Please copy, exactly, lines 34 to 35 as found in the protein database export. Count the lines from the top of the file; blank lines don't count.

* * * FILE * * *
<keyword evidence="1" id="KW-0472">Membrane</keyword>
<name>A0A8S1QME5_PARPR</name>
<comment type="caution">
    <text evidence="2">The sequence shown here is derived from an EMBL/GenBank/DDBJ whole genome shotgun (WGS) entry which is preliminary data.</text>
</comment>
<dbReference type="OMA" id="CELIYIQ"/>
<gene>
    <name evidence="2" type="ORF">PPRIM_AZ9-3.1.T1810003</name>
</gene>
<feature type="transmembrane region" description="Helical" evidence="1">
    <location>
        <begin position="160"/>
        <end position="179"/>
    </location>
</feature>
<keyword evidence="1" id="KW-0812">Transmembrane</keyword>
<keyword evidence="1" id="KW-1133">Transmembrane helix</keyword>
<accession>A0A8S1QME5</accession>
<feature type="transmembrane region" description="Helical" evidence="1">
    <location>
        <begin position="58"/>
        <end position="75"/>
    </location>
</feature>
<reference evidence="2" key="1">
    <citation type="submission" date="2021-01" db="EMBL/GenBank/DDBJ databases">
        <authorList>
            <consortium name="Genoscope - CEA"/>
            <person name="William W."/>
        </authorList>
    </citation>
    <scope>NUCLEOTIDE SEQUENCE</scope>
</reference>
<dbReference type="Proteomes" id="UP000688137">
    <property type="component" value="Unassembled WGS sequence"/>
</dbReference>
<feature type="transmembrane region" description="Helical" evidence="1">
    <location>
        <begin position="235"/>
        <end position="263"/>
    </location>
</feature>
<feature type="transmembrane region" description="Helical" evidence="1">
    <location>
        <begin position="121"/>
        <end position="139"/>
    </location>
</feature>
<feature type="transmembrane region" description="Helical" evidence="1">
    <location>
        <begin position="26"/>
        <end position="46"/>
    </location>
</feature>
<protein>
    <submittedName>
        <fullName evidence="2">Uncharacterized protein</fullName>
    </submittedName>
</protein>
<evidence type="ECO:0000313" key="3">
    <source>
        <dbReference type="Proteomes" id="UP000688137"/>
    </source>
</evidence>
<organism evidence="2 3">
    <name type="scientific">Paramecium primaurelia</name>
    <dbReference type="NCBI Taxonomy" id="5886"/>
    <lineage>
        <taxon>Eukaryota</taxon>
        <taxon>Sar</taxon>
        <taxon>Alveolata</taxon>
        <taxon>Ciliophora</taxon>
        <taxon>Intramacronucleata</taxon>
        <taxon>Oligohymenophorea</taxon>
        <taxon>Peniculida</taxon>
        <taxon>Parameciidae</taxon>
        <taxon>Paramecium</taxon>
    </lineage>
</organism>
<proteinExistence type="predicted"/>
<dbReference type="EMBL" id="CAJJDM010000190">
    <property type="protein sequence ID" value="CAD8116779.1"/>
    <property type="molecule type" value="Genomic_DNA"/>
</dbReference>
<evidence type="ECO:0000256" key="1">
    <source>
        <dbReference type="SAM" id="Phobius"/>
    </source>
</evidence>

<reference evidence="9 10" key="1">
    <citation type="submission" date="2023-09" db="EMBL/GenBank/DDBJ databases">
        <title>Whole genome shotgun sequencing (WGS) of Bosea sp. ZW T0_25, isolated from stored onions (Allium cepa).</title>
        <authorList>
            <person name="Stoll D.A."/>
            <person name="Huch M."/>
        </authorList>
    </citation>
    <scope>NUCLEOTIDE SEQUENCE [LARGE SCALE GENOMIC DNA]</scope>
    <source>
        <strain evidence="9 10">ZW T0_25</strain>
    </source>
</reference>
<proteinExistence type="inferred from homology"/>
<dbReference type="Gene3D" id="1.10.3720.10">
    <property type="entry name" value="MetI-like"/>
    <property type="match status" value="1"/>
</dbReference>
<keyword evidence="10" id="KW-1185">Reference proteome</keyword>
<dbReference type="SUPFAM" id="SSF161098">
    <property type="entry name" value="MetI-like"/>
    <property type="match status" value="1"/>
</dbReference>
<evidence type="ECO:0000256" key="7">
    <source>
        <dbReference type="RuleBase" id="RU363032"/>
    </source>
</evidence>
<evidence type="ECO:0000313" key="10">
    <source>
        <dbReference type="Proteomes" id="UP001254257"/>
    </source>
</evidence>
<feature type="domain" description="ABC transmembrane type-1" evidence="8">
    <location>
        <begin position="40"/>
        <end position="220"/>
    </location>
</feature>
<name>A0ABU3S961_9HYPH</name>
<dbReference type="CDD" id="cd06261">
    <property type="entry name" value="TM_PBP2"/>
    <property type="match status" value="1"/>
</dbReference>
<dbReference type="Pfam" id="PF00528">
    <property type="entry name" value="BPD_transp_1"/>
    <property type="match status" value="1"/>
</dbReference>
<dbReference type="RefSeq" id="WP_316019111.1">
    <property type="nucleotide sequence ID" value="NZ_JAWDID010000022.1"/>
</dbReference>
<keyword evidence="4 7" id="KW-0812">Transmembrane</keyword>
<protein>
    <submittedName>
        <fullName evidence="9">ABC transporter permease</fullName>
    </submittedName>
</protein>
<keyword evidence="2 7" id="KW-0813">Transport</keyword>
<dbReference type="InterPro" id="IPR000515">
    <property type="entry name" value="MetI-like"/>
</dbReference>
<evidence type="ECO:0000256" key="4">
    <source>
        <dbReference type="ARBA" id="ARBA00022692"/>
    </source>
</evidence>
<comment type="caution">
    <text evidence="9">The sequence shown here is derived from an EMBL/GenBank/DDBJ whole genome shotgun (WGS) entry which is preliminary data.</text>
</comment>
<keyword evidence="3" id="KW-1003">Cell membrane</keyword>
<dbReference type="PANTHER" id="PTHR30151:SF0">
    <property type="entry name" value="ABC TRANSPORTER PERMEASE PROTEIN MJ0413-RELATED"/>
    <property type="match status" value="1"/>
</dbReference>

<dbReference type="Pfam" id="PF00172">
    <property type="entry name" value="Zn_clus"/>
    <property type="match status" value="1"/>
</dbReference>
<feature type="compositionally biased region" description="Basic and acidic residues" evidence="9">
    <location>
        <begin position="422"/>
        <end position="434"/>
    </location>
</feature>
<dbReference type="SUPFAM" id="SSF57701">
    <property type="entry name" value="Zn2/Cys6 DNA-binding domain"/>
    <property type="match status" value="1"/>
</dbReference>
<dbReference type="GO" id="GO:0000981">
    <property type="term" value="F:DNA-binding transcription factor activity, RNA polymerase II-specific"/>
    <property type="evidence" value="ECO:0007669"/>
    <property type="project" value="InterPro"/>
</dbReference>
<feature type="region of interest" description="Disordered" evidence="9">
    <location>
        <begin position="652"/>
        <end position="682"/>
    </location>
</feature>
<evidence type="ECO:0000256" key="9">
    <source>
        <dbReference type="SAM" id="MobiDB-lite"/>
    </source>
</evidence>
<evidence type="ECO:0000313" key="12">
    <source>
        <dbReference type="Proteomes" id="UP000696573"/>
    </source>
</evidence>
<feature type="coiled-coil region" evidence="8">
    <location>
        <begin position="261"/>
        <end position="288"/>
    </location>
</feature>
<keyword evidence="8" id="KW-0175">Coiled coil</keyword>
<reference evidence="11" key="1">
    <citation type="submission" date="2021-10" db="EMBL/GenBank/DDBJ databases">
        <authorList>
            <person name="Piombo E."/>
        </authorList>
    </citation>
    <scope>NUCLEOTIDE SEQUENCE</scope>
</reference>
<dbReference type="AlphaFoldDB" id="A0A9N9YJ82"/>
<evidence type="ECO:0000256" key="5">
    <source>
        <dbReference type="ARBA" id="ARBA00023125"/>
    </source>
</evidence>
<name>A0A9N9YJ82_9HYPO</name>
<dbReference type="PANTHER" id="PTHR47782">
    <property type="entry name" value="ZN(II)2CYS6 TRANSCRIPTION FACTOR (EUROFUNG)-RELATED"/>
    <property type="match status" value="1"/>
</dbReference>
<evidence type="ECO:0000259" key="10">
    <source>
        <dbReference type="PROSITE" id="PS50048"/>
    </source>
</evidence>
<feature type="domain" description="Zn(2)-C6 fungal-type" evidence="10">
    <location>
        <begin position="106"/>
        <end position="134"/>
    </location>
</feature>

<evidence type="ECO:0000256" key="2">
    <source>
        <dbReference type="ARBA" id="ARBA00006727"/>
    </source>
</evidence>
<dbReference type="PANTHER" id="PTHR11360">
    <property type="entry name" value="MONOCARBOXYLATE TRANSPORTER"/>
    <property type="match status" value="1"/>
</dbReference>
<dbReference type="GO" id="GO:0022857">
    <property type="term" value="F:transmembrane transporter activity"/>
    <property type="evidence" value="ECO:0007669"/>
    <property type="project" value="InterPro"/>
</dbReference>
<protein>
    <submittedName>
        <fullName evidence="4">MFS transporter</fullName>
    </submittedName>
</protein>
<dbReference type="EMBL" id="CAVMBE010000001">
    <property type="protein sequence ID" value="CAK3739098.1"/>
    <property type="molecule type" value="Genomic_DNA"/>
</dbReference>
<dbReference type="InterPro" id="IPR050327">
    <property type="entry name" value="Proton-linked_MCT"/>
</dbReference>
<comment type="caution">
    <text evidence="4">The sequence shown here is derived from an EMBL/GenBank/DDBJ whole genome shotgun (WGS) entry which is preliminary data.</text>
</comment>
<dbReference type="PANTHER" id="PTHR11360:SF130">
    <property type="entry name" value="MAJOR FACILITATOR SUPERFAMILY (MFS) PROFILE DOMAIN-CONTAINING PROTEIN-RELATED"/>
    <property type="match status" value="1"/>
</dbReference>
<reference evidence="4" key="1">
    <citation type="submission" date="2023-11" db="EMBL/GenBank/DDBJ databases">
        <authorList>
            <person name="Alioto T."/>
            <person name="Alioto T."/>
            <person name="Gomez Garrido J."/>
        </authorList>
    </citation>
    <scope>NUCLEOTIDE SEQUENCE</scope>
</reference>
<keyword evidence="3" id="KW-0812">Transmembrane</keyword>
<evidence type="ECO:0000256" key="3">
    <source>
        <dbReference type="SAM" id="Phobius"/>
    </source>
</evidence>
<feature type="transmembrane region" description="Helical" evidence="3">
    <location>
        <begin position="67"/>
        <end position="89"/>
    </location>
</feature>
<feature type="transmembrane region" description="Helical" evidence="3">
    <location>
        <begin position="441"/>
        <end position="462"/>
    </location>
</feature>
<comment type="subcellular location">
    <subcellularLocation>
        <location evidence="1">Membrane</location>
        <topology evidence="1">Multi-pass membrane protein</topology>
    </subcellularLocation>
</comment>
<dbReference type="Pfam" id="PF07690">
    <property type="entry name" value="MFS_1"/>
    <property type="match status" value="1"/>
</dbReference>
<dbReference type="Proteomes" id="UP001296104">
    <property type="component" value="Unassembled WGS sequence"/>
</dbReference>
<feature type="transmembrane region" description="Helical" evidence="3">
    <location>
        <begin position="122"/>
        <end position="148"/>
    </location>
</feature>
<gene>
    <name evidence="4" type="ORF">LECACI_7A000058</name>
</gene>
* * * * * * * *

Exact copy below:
<dbReference type="Proteomes" id="UP000688137">
    <property type="component" value="Unassembled WGS sequence"/>